Health secretary Andrew Lansley has defended planned reforms as it was reported only one in four of Britain’s doctors think they will improve patient care.

Just 23% of doctors agree with Mr Lansley that the changes will lead to higher standards, according to a poll for the Kings Fund.

Two fifths (40%) say patients will not get superior care, and at least 25% “disagree” that the reforms will improve quality of care, while 15% “strongly disagree” about this point.

The doctors’ views are made known in a survey which the King’s Fund health thinktank commissioned from uk, a social networking website.

The King’s Fund points out that the findings are significant because the 500 GPs and 500 hospital doctors who took part were chosen for being representative - they were not just random, self selecting, respondents.

Doctors are warning that the NHS cannot make the £20bn of savings by 2014 that ministers expect, while simultaneously undertaking a reorganisation that will see England’s 152 PCTs abolished and consortia of GPs assume responsibility for the commissioning of services for patients, the newspaper reported.

About 45% in the survey said it would be impossible for the NHS to keep its focus on improving efficiency while implementing that and other reforms. Only 22% thought the NHS could do both at once.

Mr Lansley said: “Reform isn’t an option, it’s a necessity in order to sustain and improve our NHS. The reforms are far reaching but they also build upon existing designs.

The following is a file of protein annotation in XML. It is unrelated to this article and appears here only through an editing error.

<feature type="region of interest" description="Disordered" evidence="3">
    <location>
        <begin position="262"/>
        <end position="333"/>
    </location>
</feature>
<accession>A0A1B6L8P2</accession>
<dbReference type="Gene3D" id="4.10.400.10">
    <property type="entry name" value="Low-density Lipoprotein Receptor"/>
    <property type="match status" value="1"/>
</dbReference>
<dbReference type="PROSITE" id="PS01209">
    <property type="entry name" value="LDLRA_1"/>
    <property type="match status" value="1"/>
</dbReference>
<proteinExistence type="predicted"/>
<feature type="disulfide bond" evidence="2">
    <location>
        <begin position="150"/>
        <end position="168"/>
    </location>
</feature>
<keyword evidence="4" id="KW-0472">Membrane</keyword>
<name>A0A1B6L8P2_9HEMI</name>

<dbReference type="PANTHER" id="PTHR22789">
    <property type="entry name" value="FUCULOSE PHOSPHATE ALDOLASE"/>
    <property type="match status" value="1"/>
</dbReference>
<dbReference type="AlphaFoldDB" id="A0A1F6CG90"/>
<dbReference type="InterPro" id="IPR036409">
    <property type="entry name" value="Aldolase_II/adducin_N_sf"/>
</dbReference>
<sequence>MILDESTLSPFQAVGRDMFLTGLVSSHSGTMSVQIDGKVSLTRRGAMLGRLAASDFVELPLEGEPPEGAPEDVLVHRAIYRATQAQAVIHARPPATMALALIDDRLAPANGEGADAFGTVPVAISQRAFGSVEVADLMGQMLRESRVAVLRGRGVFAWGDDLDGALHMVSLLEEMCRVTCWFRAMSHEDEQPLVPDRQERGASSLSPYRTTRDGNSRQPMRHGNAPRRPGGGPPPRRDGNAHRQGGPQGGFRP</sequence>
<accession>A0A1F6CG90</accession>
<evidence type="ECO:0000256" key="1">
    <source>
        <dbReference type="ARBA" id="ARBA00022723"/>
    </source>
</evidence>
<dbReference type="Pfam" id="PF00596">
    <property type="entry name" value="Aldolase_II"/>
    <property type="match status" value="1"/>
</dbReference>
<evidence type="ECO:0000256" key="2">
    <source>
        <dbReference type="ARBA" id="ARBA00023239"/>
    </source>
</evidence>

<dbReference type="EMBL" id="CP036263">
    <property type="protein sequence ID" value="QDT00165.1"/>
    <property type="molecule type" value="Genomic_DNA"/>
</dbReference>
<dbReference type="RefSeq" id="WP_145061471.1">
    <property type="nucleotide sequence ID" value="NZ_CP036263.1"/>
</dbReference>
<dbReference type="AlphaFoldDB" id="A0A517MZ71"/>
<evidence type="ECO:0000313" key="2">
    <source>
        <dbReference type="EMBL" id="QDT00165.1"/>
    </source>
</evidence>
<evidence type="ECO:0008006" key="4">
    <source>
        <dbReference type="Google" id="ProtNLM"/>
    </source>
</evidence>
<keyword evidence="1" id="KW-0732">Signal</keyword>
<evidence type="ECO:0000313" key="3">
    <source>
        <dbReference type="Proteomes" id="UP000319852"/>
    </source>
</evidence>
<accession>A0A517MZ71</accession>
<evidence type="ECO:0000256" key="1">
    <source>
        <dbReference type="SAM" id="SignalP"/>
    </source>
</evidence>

“But we recognise with any significant changes, there may be concerns - that is why we have been consulting on the details.

“We know there is an appetite to understand better what the reforms will mean in practice for individual organisations and patients. That is why we have already announced a programme where GP consortia can start testing these principles.

“Our plans give the NHS and patients a clear direction for the next five years and beyond. We believe that both purpose and pace are vital to improve services for patients.”

NHS Confederation acting chief executive Nigel Edwards said:“Primary care trusts are already beginning to reduce their management costs and capacity. If the reforms are approved, it is crucial that the government gets GP commissioning up and running in time to take over. We must not lose the talent and experience of NHS commissioners before GPs are in a position to pick up the reins. 

“The survey also suggests that there is some way to go to convince hospital specialists that the reforms will lead to greater integration between different parts of the healthcare system. We need to ensure that consultants are part of this process.”